The London black cab is being thoroughly rebooted, and it's Nissan who's challenging the dominance of the traditional black taxi. It's brought a new NV200 London Taxi to the capital during the 2012 Olympics in its bid to replace one of the world's most iconic vehicles.
Nissan claims the NV200 cab will be cheaper, greener, and more user-friendly than the current fleet of LTI TX4s, and we may yet see a fully electric version join the ranks if trials are successful.
How does Nissan's NV200 cope with the challenges faced by a London taxi?
Despite the dumpy MPV-alike looks, this isn't simply a car given a hasty rehash and a lick of black paint to double up as a taxi. The NV200 has been designed from the outset to be a purpose-built commercial vehicle and urban workhorse - it's actually based around Nissan's NV200 van, hence the commodious bodystyle.
The idea has already seen success across the Atlantic, where it will replace New York's ancient Ford Crown Victorias as the new yellow NYC cab.
The NV200's 1.5-litre turbodiesel manages a claimed 53.3mpg, over 50% better than the current TX4 taxi's you'll see tooling around the capital. This alone could save cabbies up to £700 a year on fuel. And with more than 300,000 trips being taken by London cabs every day, the NV200's concessions to air quality could be a welcome improvement.
Complying fully with Euro 5 legislation, the NV200 London Taxi’s emits up to 138g/km of CO2, compared with an optimum 209g/km figure from the TX4. Harmful particulate emissions are also reduced, welcome news to London's pedestrians and cycling commuters as well as the environmental lobby.
So, it's greener and cheaper, but will London passengers like the Nissan NV200?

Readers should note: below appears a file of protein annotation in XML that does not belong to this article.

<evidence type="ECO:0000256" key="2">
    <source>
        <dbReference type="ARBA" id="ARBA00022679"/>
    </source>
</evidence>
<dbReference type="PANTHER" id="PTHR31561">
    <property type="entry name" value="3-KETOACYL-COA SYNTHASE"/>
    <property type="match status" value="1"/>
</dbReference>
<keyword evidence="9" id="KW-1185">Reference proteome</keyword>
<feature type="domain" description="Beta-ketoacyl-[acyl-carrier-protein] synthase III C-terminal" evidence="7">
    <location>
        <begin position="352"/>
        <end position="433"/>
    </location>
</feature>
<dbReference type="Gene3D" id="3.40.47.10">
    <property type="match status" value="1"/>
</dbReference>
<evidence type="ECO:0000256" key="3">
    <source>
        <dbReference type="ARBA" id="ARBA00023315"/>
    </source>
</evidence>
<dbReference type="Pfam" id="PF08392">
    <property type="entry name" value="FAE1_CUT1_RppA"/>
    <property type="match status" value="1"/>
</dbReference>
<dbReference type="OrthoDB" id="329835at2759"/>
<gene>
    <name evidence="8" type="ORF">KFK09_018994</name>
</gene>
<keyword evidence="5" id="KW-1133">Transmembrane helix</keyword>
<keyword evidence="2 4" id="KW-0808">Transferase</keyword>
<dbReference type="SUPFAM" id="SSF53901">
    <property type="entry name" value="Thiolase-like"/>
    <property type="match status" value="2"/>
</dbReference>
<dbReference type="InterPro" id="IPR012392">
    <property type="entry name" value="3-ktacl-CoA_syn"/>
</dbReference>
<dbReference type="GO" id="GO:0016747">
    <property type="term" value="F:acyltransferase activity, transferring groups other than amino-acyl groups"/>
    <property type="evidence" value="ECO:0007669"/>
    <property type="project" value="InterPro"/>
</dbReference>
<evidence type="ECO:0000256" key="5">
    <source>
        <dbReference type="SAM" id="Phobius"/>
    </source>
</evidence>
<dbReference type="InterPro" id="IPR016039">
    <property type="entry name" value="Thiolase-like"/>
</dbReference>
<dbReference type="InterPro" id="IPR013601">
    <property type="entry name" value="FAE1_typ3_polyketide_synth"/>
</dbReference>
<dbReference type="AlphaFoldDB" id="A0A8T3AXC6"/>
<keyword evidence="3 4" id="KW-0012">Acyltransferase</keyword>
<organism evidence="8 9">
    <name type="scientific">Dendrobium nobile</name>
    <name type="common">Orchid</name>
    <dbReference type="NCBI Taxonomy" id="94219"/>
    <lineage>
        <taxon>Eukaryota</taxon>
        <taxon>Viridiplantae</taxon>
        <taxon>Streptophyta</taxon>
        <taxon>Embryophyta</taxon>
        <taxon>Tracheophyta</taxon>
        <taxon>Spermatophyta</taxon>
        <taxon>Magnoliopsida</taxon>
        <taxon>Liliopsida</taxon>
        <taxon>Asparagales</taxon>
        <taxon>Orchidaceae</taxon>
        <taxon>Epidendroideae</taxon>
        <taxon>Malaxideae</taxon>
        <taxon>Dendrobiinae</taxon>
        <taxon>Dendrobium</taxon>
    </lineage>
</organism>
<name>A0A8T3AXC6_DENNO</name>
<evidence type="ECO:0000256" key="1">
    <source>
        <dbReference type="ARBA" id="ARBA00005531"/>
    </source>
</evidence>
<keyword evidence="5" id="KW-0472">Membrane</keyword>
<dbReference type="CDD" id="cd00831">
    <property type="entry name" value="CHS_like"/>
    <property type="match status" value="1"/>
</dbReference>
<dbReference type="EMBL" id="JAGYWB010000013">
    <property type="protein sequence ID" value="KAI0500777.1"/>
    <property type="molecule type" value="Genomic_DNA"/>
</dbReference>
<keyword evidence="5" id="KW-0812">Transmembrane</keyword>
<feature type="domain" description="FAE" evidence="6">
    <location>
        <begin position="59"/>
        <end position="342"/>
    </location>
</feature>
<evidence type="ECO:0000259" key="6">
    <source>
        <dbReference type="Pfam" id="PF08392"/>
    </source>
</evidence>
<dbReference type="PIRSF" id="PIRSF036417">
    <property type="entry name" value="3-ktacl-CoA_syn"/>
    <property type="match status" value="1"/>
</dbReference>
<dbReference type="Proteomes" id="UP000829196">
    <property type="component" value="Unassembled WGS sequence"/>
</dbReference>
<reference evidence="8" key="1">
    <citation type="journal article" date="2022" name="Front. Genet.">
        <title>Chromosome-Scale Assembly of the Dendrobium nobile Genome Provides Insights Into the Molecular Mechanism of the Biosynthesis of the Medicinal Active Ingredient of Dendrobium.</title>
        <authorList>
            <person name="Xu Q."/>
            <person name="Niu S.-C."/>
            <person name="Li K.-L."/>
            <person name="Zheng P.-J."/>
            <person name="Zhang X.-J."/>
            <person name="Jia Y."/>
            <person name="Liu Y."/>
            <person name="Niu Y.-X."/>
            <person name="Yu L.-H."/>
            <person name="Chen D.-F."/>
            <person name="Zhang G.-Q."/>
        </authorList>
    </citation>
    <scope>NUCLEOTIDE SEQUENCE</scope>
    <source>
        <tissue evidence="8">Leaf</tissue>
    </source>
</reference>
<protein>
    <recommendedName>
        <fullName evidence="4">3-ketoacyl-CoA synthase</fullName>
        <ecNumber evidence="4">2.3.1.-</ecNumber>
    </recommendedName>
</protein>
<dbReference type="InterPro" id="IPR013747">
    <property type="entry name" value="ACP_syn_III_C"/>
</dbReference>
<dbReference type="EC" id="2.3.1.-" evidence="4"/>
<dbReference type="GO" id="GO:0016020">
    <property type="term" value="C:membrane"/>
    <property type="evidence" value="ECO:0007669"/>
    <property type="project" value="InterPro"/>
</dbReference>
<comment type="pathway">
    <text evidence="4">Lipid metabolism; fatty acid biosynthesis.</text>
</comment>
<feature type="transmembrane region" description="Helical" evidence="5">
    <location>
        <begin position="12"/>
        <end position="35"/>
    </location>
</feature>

That remains to be seen. Sliding doors make for swifter, safer entrance and exit in London's busy streets, and once aboard there's space for five adult passengers. In a noticeable nod to the modern Londoner, the NV200 taxi features a USB socket for those crucial gadget-charging opportunities. The London skyline can be enjoyed through a glass roof panel.
The NV200 Taxi conforms to the all-important rules laid down by Transport for London, such as the requirement for all taxis to have a 25ft (7.6m) turning circle for those quick turnarounds outside the Savoy.
When could Londoners see the NV200 on the capital's streets?
If crash tests and subsequent red-tape wrangling all go smoothly, the NV200 should start to filter onto London streets by the end of 2012. Next year, an all-electric version will be trialled, likely containing elements of the zero-emission powertrain of the Nissan Leaf family hatchback.
An e-NV200's running costs could be a fifth that of a diesel taxi, so cabbies will be eyeing the tests closely to see if a battery-powered black cab is a viable prospect for London's future.